Ancient Carolinians left their mark: Badin exhibit tells the story
Published 12:00 am Wednesday, December 2, 2009
“More than 12,000 years ago before the Roanoke Colony, before ancient Rome and classical Greece, even before the Egyptian Pyramids and Stonehenge ó the ancestors of today’s American Indians came to North Carolina and thrived here.”
ó Vin Steponaitis
Research Laboratories of Archaeology
By Wayne Hinshaw
BADIN ó Who were these ancient Carolinians living on a hilltop in Badin 12,000 years ago?
These Paleoindians were hunter-gathers who lived in small groups of 25 to 100 people or sometimes living in only family units coming together for ceremonies or social reasons.
The woolly mammoths, the giant ground slot, and the saber tooth tiger were in the area. The forests had more maples and beech trees and fewer pines than today.
The American Indians were on the move most of the time, eating and sleeping at the Hardaway Site for only days or a few weeks at a time. They stayed long enough to gather rhyolite stone for tool making and to gather food by hunting or fishing.
They left no written history so we don’t know their language or exactly what they might have looked like. We don’t know their customs or their religious ceremonies. Most likely they lived in grass shelters or shelters with animal hides spread across trees.
Why come to the Hardaway Site and spend time? The site is located at the Narrows of the Yadkin River. The river becomes very narrow there. Before the giant dams were built across the river, shad fish used to make runs up the river much like salmon do on other rivers. Fish could be caught by stretching nets across the riverbed on poles. The shad runs stopped when the dams were built.
There was a large supply of animals in the area for hunting for food. The rhyolite stone that the Indians needed for making their tools was in good supply at Morrow Mountain four miles away. Researchers says the Indians quarried the stone from Morrow Mountain and carried it back to the Hardaway Site for tools and projectile point making.
Rhyolite is a strong rock that can be flaked and shaped into projectile points as spearheads, scrapers for cleaning hides, drills for making holes in hides, and atlatl weights that can be used to help balance the spears.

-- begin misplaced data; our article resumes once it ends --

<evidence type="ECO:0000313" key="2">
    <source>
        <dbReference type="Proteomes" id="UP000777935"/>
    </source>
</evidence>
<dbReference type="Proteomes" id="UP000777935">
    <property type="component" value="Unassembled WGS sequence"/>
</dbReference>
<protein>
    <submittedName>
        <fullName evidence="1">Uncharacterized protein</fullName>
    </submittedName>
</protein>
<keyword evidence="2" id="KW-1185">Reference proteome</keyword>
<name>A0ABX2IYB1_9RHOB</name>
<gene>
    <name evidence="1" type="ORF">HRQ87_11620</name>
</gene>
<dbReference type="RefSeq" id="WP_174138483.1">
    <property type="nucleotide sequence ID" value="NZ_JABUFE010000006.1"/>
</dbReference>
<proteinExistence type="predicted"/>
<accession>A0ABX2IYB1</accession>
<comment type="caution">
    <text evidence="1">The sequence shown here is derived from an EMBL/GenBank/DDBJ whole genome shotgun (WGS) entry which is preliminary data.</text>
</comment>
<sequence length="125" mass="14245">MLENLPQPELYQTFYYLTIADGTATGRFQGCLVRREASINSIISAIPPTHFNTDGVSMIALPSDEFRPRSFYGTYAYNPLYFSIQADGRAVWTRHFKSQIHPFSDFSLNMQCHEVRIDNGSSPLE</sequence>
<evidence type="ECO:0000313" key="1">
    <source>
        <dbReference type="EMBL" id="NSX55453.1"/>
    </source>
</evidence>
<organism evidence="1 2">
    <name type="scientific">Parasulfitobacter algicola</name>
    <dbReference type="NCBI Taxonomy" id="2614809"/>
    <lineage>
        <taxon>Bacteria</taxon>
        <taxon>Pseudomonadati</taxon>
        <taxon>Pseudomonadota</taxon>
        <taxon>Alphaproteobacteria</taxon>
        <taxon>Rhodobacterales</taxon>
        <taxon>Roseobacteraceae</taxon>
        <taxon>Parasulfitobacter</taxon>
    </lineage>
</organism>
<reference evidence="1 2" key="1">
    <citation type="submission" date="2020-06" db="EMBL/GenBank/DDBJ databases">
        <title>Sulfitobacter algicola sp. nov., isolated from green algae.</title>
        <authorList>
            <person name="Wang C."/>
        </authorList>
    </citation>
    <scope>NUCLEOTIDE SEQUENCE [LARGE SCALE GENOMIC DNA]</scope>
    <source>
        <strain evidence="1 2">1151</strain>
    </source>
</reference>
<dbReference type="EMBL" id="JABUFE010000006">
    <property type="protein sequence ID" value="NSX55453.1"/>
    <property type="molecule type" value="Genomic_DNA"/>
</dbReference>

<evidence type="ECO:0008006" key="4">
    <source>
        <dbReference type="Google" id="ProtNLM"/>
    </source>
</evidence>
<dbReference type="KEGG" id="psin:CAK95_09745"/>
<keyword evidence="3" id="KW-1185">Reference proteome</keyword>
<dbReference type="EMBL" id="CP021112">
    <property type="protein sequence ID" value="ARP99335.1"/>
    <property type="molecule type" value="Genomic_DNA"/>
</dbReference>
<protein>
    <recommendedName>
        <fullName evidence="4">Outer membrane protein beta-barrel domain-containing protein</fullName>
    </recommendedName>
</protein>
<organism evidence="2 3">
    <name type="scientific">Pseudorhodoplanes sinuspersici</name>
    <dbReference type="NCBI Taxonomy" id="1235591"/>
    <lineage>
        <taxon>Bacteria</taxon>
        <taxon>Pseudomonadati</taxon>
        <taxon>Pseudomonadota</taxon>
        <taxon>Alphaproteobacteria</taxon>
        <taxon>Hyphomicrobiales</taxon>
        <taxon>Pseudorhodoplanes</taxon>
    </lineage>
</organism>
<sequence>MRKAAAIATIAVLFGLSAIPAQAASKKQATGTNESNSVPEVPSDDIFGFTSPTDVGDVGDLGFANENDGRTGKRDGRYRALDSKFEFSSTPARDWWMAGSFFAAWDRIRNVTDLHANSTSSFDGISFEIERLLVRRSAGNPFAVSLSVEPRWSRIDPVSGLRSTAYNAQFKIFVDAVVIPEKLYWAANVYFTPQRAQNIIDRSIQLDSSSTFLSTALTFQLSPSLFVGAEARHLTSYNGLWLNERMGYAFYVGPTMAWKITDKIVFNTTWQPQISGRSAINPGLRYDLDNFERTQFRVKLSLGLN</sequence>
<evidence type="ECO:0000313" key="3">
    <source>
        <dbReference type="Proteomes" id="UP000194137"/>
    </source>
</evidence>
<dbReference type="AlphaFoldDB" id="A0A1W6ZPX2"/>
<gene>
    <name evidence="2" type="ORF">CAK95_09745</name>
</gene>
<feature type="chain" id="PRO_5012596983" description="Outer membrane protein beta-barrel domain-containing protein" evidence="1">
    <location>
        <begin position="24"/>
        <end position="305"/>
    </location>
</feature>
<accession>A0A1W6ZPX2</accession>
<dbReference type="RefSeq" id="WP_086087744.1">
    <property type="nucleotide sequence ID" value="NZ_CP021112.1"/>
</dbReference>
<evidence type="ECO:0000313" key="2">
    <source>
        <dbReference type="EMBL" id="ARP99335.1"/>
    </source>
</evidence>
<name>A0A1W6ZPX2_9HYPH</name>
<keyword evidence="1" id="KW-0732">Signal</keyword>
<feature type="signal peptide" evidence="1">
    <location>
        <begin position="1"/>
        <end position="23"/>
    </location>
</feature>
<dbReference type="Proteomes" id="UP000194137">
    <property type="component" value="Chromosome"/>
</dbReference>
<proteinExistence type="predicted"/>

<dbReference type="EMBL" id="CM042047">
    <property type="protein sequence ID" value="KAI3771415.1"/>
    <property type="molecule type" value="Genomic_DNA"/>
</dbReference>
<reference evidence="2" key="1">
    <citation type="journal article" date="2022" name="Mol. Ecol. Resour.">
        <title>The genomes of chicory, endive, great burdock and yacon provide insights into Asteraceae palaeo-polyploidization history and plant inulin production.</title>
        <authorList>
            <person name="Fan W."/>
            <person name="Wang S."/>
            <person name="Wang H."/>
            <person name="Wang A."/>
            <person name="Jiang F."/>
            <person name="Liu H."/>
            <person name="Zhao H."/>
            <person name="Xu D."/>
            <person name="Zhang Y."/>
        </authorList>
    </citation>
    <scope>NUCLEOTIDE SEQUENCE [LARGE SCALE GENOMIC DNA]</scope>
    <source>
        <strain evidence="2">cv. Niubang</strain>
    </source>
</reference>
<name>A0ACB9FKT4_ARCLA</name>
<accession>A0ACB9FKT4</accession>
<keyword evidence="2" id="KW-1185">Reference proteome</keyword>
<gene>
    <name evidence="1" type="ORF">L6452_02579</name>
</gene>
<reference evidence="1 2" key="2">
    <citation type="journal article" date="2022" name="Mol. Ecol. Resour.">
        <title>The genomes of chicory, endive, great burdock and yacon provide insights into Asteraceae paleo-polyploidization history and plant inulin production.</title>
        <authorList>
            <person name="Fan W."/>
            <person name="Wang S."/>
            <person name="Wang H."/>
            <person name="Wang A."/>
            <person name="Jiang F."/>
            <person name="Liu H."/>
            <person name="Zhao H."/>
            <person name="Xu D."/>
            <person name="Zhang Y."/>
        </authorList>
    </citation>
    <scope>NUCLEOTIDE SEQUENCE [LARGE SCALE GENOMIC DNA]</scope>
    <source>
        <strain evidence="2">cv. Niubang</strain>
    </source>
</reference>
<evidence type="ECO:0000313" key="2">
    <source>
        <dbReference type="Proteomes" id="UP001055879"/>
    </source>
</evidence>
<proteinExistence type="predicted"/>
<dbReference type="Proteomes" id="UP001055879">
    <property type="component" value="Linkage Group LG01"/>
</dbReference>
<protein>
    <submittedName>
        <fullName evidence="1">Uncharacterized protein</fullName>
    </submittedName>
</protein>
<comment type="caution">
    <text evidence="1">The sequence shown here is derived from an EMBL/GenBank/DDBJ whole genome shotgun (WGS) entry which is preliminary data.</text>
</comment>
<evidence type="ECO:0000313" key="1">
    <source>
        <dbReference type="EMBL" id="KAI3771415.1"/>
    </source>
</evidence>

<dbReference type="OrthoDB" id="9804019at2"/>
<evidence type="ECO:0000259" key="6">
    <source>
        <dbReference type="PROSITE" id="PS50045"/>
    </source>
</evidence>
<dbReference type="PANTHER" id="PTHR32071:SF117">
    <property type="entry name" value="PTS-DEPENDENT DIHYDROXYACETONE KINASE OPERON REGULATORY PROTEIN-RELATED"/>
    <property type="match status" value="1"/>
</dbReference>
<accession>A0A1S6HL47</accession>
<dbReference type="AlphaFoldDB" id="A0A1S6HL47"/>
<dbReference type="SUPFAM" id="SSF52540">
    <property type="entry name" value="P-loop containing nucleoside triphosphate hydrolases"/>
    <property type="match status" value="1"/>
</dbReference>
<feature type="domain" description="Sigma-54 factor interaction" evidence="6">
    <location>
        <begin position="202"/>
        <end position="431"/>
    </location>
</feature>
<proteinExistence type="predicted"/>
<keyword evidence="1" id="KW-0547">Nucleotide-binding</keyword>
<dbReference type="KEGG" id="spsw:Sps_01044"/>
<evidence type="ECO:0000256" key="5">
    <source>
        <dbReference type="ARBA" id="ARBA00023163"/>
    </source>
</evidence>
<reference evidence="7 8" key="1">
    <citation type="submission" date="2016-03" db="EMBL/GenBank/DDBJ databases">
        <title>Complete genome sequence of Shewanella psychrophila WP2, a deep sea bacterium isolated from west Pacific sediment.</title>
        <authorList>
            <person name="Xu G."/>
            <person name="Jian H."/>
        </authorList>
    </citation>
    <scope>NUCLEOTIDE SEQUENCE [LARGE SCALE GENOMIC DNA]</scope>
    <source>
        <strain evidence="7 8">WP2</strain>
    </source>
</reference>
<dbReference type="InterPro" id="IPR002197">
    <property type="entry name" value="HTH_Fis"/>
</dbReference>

Projectile points from the Hardaway Site and three other North Carolina sites helped archaeologist Joffre Coe establish a link between the sites and the dating of the artifacts.
David Summerlin, chairman of the Badin Historic Museum, said the Hardaway Construction Co. came to Badin to build the dam at the Narrows. Workers set up their construction site on top of the Hardaway Site. Later residents of the area used the site for gardens and plowed fields to raise crops.
Herbert M. Doerschuk came from Niagara Falls to Badin as superintendent of the Electrical Department for Alcoa Works. As a collector of Indian articles who studied his collection as a hobby, he discovered the richness of artifacts at the Hardaway Site. He contacted Coe at UNC-Chapel Hill to come and look at the site in 1937.
Coe visited the site over the next 11 years, collecting items from the surface of the ground. In 1948 they conducted a dig of a five-foot-square test pit. In 1951 a second five-foot-square pit was dug. These two pits contained more than 1,500 artifacts.
In 1958 a larger site was excavated, making about an acre site. Some 22,017 specimens were studied at UNC. In 1964 Coe presented his findings to the American Philosophical Society in Philadelphia.
The Hardaway Site is the oldest excavated site in North Carolina and one of the most important archaeological sites in North America. It has produced over 1.5 million artifacts that Alcoa donated to the University of North Carolina.
In 2005 the Alcoa Foundation donated $225,000 to the university to establish an exhibit for students to see and study the history of the Hardaway Site.
The Ancient Carolinians exhibit was on display in Chapel Hill for a year. The showing in Badin is the first showing of the exhibit as it tours the state. Alcoa paid $8,000 to be able to show the exhibit in Badin, where it is open Tuesdays from 9 a.m. to 5 p.m. and Sundays from 2 to 5 p.m. through April at the Firehouse Museum.
Summerlin says the exhibit is geared toward school students in the fourth grade and older. Most of the exhibit is a hands-on interactive display.
For example, one display allows students to add weights to a scale to determine how much weight a person who was on the move could carry, much as the early Indians lived. Students can decide which items they would need to survive and how much they can carry.
The Solving the Puzzle display offers a sampling of rocks that can be viewed with a microscope. The rhyolite stone from Morrow Mountain that the Indians used for tools is among them. The puzzle is why the Indians went to Morrow Mountain for the stone. There are no rhyolite stone outcroppings at the Hardaway Site, but all the stone artifacts there are of rhyolite.
Other displays are Lifeway and Landscapes of the Past, a timeline from 1789 going back 12, 000 years, Making Tools, Tools Then and Now, Stories in Stone, Telling Time, Change Over Time, The Perfect Spot, A Seasonal Menu, A Cut Above and American Indians at Hardaway.
– – –
Want to go? The Firehouse Museum can be contacted at 704-422-6900 or 704-422-3713 for tour groups or school groups.
It is located at 90 Falls Road, Badin.